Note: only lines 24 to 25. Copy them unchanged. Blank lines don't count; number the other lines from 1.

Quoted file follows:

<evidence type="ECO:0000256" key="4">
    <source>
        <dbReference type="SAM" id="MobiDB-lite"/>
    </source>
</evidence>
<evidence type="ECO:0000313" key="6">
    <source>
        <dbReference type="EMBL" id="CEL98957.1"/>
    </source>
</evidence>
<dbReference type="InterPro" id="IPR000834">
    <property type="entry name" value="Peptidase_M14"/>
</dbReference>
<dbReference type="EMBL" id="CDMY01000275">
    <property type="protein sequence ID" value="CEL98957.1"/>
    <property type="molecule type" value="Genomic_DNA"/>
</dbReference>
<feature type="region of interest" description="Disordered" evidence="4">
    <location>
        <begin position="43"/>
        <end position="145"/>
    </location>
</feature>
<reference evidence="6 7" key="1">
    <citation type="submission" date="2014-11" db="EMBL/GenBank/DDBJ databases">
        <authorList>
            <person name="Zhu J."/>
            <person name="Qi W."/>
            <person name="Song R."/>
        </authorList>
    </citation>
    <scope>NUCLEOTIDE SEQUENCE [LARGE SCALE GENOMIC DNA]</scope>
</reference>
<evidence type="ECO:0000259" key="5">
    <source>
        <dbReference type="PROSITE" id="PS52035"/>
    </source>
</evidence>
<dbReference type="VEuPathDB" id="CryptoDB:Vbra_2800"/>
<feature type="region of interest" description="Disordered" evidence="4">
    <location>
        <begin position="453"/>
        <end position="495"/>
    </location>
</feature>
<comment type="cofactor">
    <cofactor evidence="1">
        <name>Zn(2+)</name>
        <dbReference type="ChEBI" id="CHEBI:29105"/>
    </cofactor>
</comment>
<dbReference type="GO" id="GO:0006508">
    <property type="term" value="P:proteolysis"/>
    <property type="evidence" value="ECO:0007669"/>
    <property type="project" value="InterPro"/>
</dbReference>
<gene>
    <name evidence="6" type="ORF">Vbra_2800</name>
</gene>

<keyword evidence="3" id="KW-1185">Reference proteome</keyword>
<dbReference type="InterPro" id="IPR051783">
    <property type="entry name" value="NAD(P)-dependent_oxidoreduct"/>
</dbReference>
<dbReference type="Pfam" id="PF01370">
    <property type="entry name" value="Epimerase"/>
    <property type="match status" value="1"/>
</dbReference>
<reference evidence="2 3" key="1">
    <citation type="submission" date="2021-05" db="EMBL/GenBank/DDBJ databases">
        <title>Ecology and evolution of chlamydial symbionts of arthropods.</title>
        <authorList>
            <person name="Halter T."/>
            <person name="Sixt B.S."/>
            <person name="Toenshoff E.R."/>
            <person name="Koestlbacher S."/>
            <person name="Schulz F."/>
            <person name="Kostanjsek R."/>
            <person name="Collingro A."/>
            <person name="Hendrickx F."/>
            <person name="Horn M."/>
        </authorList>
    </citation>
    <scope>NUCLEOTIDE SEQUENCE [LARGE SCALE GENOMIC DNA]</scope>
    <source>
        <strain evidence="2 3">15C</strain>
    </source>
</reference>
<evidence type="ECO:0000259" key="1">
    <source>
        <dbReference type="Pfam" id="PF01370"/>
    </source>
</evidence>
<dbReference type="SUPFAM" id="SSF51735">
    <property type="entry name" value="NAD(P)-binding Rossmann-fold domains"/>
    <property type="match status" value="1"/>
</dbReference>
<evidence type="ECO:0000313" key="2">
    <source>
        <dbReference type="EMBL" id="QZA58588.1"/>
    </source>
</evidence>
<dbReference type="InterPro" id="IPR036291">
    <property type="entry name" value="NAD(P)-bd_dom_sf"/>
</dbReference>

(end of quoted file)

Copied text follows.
<reference evidence="6 7" key="1">
    <citation type="submission" date="2014-11" db="EMBL/GenBank/DDBJ databases">